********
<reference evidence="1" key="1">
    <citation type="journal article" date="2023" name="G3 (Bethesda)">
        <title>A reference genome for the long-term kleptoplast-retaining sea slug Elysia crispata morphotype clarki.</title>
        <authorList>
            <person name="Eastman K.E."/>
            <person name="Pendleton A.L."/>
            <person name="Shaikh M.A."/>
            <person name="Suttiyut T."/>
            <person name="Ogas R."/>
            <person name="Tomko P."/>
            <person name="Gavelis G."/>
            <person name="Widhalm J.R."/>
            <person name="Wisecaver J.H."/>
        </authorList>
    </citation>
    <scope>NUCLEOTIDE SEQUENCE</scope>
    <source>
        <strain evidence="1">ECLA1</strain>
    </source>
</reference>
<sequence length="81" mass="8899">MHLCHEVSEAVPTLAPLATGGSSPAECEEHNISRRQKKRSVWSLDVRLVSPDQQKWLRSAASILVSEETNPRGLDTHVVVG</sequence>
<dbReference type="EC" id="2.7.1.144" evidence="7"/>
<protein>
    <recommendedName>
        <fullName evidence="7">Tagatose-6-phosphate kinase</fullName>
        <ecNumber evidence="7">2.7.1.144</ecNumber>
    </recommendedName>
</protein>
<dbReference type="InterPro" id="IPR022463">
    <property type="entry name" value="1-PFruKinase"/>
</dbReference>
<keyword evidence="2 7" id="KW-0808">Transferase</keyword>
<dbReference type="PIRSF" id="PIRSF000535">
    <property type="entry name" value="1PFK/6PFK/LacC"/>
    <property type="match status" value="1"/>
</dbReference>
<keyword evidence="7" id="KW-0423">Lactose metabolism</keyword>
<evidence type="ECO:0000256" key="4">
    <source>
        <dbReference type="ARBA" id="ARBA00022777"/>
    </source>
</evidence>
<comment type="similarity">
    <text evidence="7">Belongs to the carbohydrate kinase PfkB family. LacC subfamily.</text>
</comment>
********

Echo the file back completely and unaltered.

<reference evidence="1" key="1">
    <citation type="journal article" date="2023" name="G3 (Bethesda)">
        <title>A reference genome for the long-term kleptoplast-retaining sea slug Elysia crispata morphotype clarki.</title>
        <authorList>
            <person name="Eastman K.E."/>
            <person name="Pendleton A.L."/>
            <person name="Shaikh M.A."/>
            <person name="Suttiyut T."/>
            <person name="Ogas R."/>
            <person name="Tomko P."/>
            <person name="Gavelis G."/>
            <person name="Widhalm J.R."/>
            <person name="Wisecaver J.H."/>
        </authorList>
    </citation>
    <scope>NUCLEOTIDE SEQUENCE</scope>
    <source>
        <strain evidence="1">ECLA1</strain>
    </source>
</reference>
<sequence length="81" mass="8899">MHLCHEVSEAVPTLAPLATGGSSPAECEEHNISRRQKKRSVWSLDVRLVSPDQQKWLRSAASILVSEETNPRGLDTHVVVG</sequence>
<dbReference type="EC" id="2.7.1.144" evidence="7"/>
<protein>
    <recommendedName>
        <fullName evidence="7">Tagatose-6-phosphate kinase</fullName>
        <ecNumber evidence="7">2.7.1.144</ecNumber>
    </recommendedName>
</protein>
<dbReference type="InterPro" id="IPR022463">
    <property type="entry name" value="1-PFruKinase"/>
</dbReference>
<keyword evidence="2 7" id="KW-0808">Transferase</keyword>
<dbReference type="PIRSF" id="PIRSF000535">
    <property type="entry name" value="1PFK/6PFK/LacC"/>
    <property type="match status" value="1"/>
</dbReference>
<keyword evidence="7" id="KW-0423">Lactose metabolism</keyword>
<evidence type="ECO:0000256" key="4">
    <source>
        <dbReference type="ARBA" id="ARBA00022777"/>
    </source>
</evidence>
<comment type="similarity">
    <text evidence="7">Belongs to the carbohydrate kinase PfkB family. LacC subfamily.</text>
</comment>